House of Representatives
Office of Program Research
Early Learning & Human Services Committee
This analysis was prepared by non-partisan legislative staff for the use of legislative members in their deliberations. This analysis is not a part of the legislation nor does it constitute a statement of legislative intent.
Brief Description: Allowing minors to consent to share their personally identifying information in the Washington homeless client management information system.
Sponsors: Representatives Slatter, McDonald, Senn, Dent, Kilduff, McBride, Frame, Jinkins, Kloba, Santos, Appleton, Muri, Fey, Doglio, Stanford and Kagi; by request of Washington State Department of Commerce.
Hearing Date: 2/8/17
Staff: Dawn Eychaner (786-7135).
The 2015 Legislature established the Office of Homeless Youth Prevention and Protection Programs (Office) at the Department of Commerce (COM). The Office oversees programs serving unaccompanied and homeless youth and young adults up to age 24. These programs include HOPE centers, crisis residential centers (CRC), and street youth services.
HOPE centers provide voluntary, temporary residential placements for street youth under the age of 18. Youth may self-refer to a HOPE center. A CRC is a short-term, semi-secure facility for runaway youth and adolescents in conflict with their families. A youth may stay in a CRC for up to 15 consecutive days. Street youth services provides services and housing through community-based outreach.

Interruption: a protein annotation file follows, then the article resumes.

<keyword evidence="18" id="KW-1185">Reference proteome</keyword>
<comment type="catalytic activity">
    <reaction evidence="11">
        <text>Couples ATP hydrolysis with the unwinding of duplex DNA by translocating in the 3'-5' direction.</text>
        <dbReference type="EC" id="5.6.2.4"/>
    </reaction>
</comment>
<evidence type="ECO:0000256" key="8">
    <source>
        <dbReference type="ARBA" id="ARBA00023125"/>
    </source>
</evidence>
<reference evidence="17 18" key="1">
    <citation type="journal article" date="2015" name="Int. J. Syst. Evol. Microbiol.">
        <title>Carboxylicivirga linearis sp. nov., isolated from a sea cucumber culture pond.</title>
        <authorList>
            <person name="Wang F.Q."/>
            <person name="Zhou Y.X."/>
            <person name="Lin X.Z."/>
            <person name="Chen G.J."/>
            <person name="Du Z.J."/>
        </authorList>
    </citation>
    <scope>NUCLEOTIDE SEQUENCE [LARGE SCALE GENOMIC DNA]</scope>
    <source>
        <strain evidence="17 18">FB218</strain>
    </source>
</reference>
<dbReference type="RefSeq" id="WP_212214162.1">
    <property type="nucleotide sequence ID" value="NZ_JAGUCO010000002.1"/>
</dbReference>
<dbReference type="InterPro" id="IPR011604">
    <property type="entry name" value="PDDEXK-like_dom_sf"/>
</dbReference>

The COM collects data from homeless and housing service providers using the Homeless Management Information System (HMIS). Providers who receive state or federal funds are required to use the HMIS to collect and manage client-level data. Providers may only collect personally identifying client information after obtaining informed consent from the individual and the HMIS system must protect individual privacy.
Data in the HMIS is used to produce unduplicated counts of people experiencing homelessness, identify patterns of service use, and measure program effectiveness. The HMIS is also used as an online information and referral system for providers to connect clients with available housing and services.
Summary of Bill:
Any unaccompanied youth aged 13 or older may consent to have his or her personally identifying information collected for the purposes of the HMIS. The term "Unaccompanied" is defined as a youth or young adult experiencing homelessness while not in the physical custody of a parent or guardian.
Fiscal Note: Available.
Effective Date: The bill takes effect 90 days after adjournment of the session in which the bill is passed.